Getting Back to Macro 

It's been quite a while since I shot any Macro Photography, and every time I peer through my macro lens (Sigma 105mm f/2.8) I realise how much I've missed it. Not only that, but in periods of prolonged creative emptiness, the macro view of the world really can be inspiring. 

Having spent another fruitless morning in the hide waiting for the Kingfisher (she did show up but the light was pretty flat and uninspiring) I started to make my way home feeling pretty drained of my creative spark. 

It was then that I realised I had also packed my macro kit (the Sigma 105 + Flash) so decided to see what I could shoot on the short walk back to the car park. 

Hide and Seek (Common Red Solider Beetle)

The Climb (Common Red Solider Beetle) 

A Whole Different World Literally On Your Doorstep 

Almost immediately I was transported to a foreign land. A land full of weird and wonderful creatures, all eyes, hairy heads, long legs and tentacles. In that moment, I felt that even in the few yards just outside the hide there was potentially a whole afternoon's worth of photography waiting for me to discover. As I pulled my eye away from the viewfinder I was immediately on the hunt for my next subject. 

Resting Place (Hoverfly; Specific ID unknown - if you know please leave a note in the comments) 

Bad Hair Day 

I love looking at Bumblebees through the macro lens. Those big hairy monsters look cute enough to pet with all of that hair.  For a smaller insect It must be like having a Wooly Mammoth around for tea.  This particular Tree Bumblebee wouldn't be out of place in an 80s rock bad with that bright orange hair. Absolutely fantastic. 

Hiding from Giants (Tree Bumblebee) 

And of course who doesn't love to sit in a garden or indeed take a walk along a country lane or across a meadow and see various species of Butterfly flit from plant to plant. By the time I had decided to start my macro adventure the temperature had already risen, and so getting up close and personal was quite a challenge. 

Sweet Nectar (Large White - I think ?) 

The Technical Bit 

As already mentioned, all of the images are shot with the Sigma 105mm f/2.8 (along with the Canon 1DX). To give enough Depth of Field (DoF) I was shooing between f/11 and f/14 with my shutter set at the sync speed of my flash; 1/250 second. I then tried to balance the light using flash compensation. Lighting (as well as a steady hand) is the number one factor when it comes to creating standout macro images and there are plenty of guides out on the Internet which give a much deeper understanding of the basics. By the way, none of the above I would describe in any way as stand out but I quite liked them. 

Some other tips; 

  • Keep an eye on the weather, especially wind. Even a slight breeze can look like a hurricane when viewed through a Macro Lens. Then again dew and even fresh rain drops can add some wonderful creative beauty to your images.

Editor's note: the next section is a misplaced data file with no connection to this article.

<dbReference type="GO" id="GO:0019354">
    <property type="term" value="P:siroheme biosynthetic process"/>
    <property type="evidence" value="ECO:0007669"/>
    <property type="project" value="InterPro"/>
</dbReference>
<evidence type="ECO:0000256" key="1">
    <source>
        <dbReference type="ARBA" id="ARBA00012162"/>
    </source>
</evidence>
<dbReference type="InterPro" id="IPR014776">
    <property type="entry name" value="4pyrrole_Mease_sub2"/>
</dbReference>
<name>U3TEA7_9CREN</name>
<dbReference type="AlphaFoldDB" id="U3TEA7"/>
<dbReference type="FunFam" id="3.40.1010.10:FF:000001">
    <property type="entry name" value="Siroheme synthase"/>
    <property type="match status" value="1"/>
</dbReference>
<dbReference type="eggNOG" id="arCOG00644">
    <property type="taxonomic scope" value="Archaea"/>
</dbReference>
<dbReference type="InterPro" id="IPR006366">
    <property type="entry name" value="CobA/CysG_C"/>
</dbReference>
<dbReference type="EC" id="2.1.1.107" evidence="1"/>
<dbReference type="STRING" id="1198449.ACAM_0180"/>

• Get up early. As the temperature rises the various insects you will want to photograph will become more active. Early in the morning, especially if the temperature has dropped overnight, can afford you some quality time with specific subjects as they sit patiently waiting for their body to warm up to flight temperature. 
  • Keep an eye on your depth of field and practice the rocking technique. I personally shoot on manual focus and rock back and forward to achieve my focus plane. Yes, you may look a tad odd, especially when crouched down on a country path, but it really will help you nail focus easier. 
  • Deep breath and exhale as you go to shoot. I see many folks holding their breath as they believe this to help them achieve a steady hand. Instead, when you think you are going to be ready to shoot, take a deep breath and then as you are about to hit the shutter button, start a slow meaningful exhale. You will press your shutter button during that exhale. 
  • Practice on slow moving (or static) objects first. If you have never peered through a Macro lens before then it's always a good idea to practice on easier subjects being heading out into the field. Depth of Field is one of the main challenges and you will be surprised how shallow this can be even when shooting at relatively small apertures (f/11 and above) which normally would give a good DoF in, for example, landscape photography. 

Oh and one final point - yes I know there are lots of dust spots on my macro lens, another side issue of shooting at small apertures - every single dust spot becomes quite visible. 

Someone needs a clean !! 

Comment